On 19 October, as part of the creation of the Ministry of Reform of the Administration and Transparency of Public Life, Minister Safia Boly outlined her action plan. The Ministry’s activities will focus on the efficiency of public administration and resource management, on increasing transparency and access to information, and on the evaluation of public policies. Furthermore, Ms. Boly indicated that the Comptroller General of Public Services, the Commission for Institutional Development (CDI) and the Central Office against Illicit Enrichment (OCLEI) will be attached to the Ministry.
On 13 October, Nigerian authorities placed at least 50 people suspected of corruption under surveillance and banned them from leaving the country. The list of suspects was not made public, but members of the opposition seemed to be targeted by this measure. Indeed, many opposition figures, linked to previous governments, are being prosecuted for corruption.
On 5 October, the National Office against Fraud and Corruption (OFNAC) submitted its 2016 activity report to the head of state, who noted with satisfaction the progress made in the area of prevention. The report addressed the investigations conducted by the authority, such as the Petro Tim case concerning the illicit practices of an oil company, and recommended the adoption of legislation on the protection of whistleblowers, victims and witnesses of corruption.
On 19 October, OFNAC reiterated the importance of having regional interfaces for fighting corruption. In this context, OFNAC’s officials traveled to the Matam region and discussed the subject with local public officials.
Following the revelations of corruption in Algerian football, on 23 October, France Football magazine disclosed the rates charged for match-fixing. For instance, a League 1 match victory could be granted for the sum of 58,500 euros, while a draw would cost 14,500 euros.
Suspected of paying bribes for contracts in the late 1990s in Iran, the oil group Total appeared before the criminal court of Paris on 11 October. This trial for bribery of foreign public officials began twelve years after the start of the investigation, and twenty-one years after the signing of the contracts in question. The main people involved in this case, such as the CEO of Total at the time, have died. Consequently, the trial could be shortened.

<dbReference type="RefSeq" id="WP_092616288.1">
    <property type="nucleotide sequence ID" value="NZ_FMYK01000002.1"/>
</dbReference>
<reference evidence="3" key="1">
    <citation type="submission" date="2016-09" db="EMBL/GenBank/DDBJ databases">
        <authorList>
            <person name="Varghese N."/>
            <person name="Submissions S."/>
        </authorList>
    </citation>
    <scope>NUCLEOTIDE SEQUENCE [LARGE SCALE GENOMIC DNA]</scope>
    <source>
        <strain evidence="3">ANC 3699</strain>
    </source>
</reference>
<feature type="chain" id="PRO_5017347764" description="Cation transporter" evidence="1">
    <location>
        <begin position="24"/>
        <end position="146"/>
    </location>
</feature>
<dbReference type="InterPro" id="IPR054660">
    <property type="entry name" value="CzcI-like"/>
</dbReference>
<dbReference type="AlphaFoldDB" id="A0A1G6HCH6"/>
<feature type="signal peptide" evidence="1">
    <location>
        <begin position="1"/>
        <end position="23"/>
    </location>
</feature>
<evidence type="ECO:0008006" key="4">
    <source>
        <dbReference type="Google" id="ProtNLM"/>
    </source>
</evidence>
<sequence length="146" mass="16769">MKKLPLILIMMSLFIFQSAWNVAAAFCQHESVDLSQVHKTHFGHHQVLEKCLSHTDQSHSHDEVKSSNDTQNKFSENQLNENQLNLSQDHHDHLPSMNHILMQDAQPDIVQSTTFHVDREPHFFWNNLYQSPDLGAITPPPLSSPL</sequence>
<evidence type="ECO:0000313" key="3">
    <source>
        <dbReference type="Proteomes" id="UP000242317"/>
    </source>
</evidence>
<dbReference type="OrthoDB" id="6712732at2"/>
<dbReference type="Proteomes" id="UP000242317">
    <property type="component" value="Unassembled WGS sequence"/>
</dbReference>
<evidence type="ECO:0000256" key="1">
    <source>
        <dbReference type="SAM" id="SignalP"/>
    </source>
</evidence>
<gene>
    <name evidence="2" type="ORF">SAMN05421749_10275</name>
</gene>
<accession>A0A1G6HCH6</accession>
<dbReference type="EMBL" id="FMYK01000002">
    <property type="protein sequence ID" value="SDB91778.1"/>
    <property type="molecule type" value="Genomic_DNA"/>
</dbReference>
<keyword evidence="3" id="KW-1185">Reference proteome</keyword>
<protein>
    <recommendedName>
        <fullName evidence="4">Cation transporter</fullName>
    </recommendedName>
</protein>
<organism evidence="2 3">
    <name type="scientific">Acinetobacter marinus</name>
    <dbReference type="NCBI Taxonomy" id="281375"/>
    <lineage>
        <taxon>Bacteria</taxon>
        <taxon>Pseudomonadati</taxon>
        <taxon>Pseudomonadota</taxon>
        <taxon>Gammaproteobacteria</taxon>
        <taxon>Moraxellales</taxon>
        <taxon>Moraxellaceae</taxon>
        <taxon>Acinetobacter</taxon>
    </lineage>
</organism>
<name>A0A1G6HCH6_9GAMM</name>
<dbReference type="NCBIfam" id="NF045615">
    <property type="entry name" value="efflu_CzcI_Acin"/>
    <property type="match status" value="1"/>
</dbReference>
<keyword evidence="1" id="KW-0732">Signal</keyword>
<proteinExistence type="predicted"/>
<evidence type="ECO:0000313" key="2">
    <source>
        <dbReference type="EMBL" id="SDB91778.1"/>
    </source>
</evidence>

On 5 October, the police questioned Prime Minister Benjamin Netanyahu, who is involved in several corruption investigations. Mr. Netanyahu is believed to have granted government favors to wealthy individuals in exchange for lavish gifts, and to a telecommunications group in return for positive media coverage. Investigators had already questioned him in August and June.
On 14 October, at the opening of a joint session of the Parliament and the Senate, King Abdullah II of Jordan ensured that state institutions were able to “eradicate” corruption and hold those who embezzle public funds accountable. The statement was pronounced four months after anti-corruption demonstrations led to the resignation of the Prime Minister.
On 1 October, the results of the Afrobarometer on corruption in Tunisia were presented. According to the survey, 67 percent of Tunisians believe that corruption has increased. Moreover, 64 percent of those surveyed said the government’s anti-corruption action was “very bad”.
On 4 October, the National Anti-Corruption Agency (INLUCC) reported receiving and processing protection requests from 341 whistleblowers.
On 11 October, a government decree on asset and interest disclosure, and on the minimum value of assets, credits and gifts to declare, was published in the official journal. Two days later, on 13 October, INLUCC specified that over 350 thousand people were concerned by the declarative obligations set by the Law on asset disclosure, fight against illicit enrichment, and conflicts of interest in the public sector, which was adopted last July. In order to guarantee the enforcement of this law, the INLUCC requested a budget increase.
On 23 October, MP Riadh Jaïdane announced that a bill on the moralization of political life would soon be presented in Parliament. In this perspective, a conference brought together Tunisian and French experts to share good practices in public ethics.
In the autumn 2018 edition of the International and Strategic Review, Gilles Bataillon, research director at the School for Advanced Studies in the Social Sciences (EHESS), analyzed how corruption has become one of the central issues of public debate in Latin America. He observed that corruption enjoyed a certain social acceptance until the years 1980-1990. Indeed, the emergence of democratic regimes was accompanied by a rejection of corruption, perceived as a symbol of impediment to the free play of the market and of inequality before the law. However, according to the researcher, this demand for integrity is challenged by economic globalization, which has multiplied the opportunities for corruption, while also encouraging infringement of the rules. Thus, Mr. Battalion highlighted that the inherent tensions of Latin American modernity accentuate the importance of corruption in the public sphere.
On 16 October, the federal police requested the indictment of President Michel Temer, and of ten other people, for corruption, money laundering and criminal association. Mr. Temer is accused of receiving bribes in exchange for passing a decree that favored companies in the port sector. The public prosecutor’s office will decide if a complaint will be filed against the head of state.